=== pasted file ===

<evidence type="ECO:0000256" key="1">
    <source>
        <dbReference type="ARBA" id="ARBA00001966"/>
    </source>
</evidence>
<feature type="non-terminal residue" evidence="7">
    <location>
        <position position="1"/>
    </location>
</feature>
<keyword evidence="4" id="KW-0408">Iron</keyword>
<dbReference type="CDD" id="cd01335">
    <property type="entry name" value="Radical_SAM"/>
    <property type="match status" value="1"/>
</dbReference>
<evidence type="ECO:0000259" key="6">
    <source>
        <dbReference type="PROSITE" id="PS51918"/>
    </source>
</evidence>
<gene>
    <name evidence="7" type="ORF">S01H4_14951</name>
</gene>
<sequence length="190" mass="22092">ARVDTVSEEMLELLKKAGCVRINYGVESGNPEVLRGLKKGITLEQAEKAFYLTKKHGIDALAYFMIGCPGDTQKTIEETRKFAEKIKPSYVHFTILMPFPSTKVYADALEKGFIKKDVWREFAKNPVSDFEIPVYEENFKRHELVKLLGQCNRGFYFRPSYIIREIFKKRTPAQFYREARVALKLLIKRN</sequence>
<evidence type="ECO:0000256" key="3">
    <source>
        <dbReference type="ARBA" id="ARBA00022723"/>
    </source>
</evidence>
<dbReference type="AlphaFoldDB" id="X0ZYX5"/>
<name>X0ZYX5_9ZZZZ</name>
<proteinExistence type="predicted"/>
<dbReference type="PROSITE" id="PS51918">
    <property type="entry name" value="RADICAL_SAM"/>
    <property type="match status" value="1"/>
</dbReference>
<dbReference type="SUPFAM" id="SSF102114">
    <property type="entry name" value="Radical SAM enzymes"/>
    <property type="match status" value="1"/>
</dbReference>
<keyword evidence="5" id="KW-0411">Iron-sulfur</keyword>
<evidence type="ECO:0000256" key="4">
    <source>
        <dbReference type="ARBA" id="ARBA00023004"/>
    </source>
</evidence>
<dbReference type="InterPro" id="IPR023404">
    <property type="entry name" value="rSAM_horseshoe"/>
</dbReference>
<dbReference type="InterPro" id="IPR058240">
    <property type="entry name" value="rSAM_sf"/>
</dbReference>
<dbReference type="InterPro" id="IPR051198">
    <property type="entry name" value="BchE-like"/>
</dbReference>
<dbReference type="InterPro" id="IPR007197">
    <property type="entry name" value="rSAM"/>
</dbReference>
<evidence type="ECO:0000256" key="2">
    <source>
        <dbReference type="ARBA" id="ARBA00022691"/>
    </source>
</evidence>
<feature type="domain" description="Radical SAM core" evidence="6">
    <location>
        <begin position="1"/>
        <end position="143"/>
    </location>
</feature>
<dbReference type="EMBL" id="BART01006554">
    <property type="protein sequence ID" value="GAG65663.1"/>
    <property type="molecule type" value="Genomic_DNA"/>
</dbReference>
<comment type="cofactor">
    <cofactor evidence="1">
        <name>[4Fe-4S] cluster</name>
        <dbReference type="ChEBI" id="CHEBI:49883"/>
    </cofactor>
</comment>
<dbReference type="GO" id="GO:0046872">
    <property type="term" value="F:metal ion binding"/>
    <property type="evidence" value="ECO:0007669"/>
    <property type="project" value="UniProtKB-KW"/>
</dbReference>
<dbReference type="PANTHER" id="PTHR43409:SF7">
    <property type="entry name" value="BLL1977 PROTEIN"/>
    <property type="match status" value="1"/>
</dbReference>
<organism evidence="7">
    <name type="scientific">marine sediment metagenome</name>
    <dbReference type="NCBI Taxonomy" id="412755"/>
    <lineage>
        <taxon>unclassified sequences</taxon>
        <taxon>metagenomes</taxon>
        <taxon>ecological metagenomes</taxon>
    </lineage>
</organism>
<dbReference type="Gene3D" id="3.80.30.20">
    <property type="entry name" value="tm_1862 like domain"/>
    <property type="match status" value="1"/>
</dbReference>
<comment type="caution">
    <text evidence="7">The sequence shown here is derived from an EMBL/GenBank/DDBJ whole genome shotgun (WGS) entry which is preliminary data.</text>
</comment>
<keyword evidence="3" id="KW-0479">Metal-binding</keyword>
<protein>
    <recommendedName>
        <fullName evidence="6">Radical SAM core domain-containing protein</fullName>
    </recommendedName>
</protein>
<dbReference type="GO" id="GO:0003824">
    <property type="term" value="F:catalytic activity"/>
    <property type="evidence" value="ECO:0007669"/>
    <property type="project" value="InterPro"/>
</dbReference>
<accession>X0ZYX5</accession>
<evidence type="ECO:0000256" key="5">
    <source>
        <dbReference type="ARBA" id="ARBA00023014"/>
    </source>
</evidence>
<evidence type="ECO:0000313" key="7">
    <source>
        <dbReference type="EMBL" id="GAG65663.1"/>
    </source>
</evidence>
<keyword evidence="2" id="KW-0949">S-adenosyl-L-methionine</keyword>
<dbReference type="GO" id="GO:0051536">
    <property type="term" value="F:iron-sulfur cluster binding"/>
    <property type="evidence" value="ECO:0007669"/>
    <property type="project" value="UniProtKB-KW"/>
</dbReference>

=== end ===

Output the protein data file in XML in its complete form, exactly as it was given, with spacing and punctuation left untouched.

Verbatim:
<evidence type="ECO:0000256" key="1">
    <source>
        <dbReference type="ARBA" id="ARBA00001966"/>
    </source>
</evidence>
<feature type="non-terminal residue" evidence="7">
    <location>
        <position position="1"/>
    </location>
</feature>
<keyword evidence="4" id="KW-0408">Iron</keyword>
<dbReference type="CDD" id="cd01335">
    <property type="entry name" value="Radical_SAM"/>
    <property type="match status" value="1"/>
</dbReference>
<evidence type="ECO:0000259" key="6">
    <source>
        <dbReference type="PROSITE" id="PS51918"/>
    </source>
</evidence>
<gene>
    <name evidence="7" type="ORF">S01H4_14951</name>
</gene>
<sequence length="190" mass="22092">ARVDTVSEEMLELLKKAGCVRINYGVESGNPEVLRGLKKGITLEQAEKAFYLTKKHGIDALAYFMIGCPGDTQKTIEETRKFAEKIKPSYVHFTILMPFPSTKVYADALEKGFIKKDVWREFAKNPVSDFEIPVYEENFKRHELVKLLGQCNRGFYFRPSYIIREIFKKRTPAQFYREARVALKLLIKRN</sequence>
<evidence type="ECO:0000256" key="3">
    <source>
        <dbReference type="ARBA" id="ARBA00022723"/>
    </source>
</evidence>
<dbReference type="AlphaFoldDB" id="X0ZYX5"/>
<name>X0ZYX5_9ZZZZ</name>
<proteinExistence type="predicted"/>
<dbReference type="PROSITE" id="PS51918">
    <property type="entry name" value="RADICAL_SAM"/>
    <property type="match status" value="1"/>
</dbReference>
<dbReference type="SUPFAM" id="SSF102114">
    <property type="entry name" value="Radical SAM enzymes"/>
    <property type="match status" value="1"/>
</dbReference>
<keyword evidence="5" id="KW-0411">Iron-sulfur</keyword>
<evidence type="ECO:0000256" key="4">
    <source>
        <dbReference type="ARBA" id="ARBA00023004"/>
    </source>
</evidence>
<dbReference type="InterPro" id="IPR023404">
    <property type="entry name" value="rSAM_horseshoe"/>
</dbReference>
<dbReference type="InterPro" id="IPR058240">
    <property type="entry name" value="rSAM_sf"/>
</dbReference>
<dbReference type="InterPro" id="IPR051198">
    <property type="entry name" value="BchE-like"/>
</dbReference>
<dbReference type="InterPro" id="IPR007197">
    <property type="entry name" value="rSAM"/>
</dbReference>
<evidence type="ECO:0000256" key="2">
    <source>
        <dbReference type="ARBA" id="ARBA00022691"/>
    </source>
</evidence>
<feature type="domain" description="Radical SAM core" evidence="6">
    <location>
        <begin position="1"/>
        <end position="143"/>
    </location>
</feature>
<dbReference type="EMBL" id="BART01006554">
    <property type="protein sequence ID" value="GAG65663.1"/>
    <property type="molecule type" value="Genomic_DNA"/>
</dbReference>
<comment type="cofactor">
    <cofactor evidence="1">
        <name>[4Fe-4S] cluster</name>
        <dbReference type="ChEBI" id="CHEBI:49883"/>
    </cofactor>
</comment>
<dbReference type="GO" id="GO:0046872">
    <property type="term" value="F:metal ion binding"/>
    <property type="evidence" value="ECO:0007669"/>
    <property type="project" value="UniProtKB-KW"/>
</dbReference>
<dbReference type="PANTHER" id="PTHR43409:SF7">
    <property type="entry name" value="BLL1977 PROTEIN"/>
    <property type="match status" value="1"/>
</dbReference>
<organism evidence="7">
    <name type="scientific">marine sediment metagenome</name>
    <dbReference type="NCBI Taxonomy" id="412755"/>
    <lineage>
        <taxon>unclassified sequences</taxon>
        <taxon>metagenomes</taxon>
        <taxon>ecological metagenomes</taxon>
    </lineage>
</organism>
<dbReference type="Gene3D" id="3.80.30.20">
    <property type="entry name" value="tm_1862 like domain"/>
    <property type="match status" value="1"/>
</dbReference>
<comment type="caution">
    <text evidence="7">The sequence shown here is derived from an EMBL/GenBank/DDBJ whole genome shotgun (WGS) entry which is preliminary data.</text>
</comment>
<keyword evidence="3" id="KW-0479">Metal-binding</keyword>
<protein>
    <recommendedName>
        <fullName evidence="6">Radical SAM core domain-containing protein</fullName>
    </recommendedName>
</protein>
<dbReference type="GO" id="GO:0003824">
    <property type="term" value="F:catalytic activity"/>
    <property type="evidence" value="ECO:0007669"/>
    <property type="project" value="InterPro"/>
</dbReference>
<accession>X0ZYX5</accession>
<evidence type="ECO:0000256" key="5">
    <source>
        <dbReference type="ARBA" id="ARBA00023014"/>
    </source>
</evidence>
<evidence type="ECO:0000313" key="7">
    <source>
        <dbReference type="EMBL" id="GAG65663.1"/>
    </source>
</evidence>
<keyword evidence="2" id="KW-0949">S-adenosyl-L-methionine</keyword>
<dbReference type="GO" id="GO:0051536">
    <property type="term" value="F:iron-sulfur cluster binding"/>
    <property type="evidence" value="ECO:0007669"/>
    <property type="project" value="UniProtKB-KW"/>
</dbReference>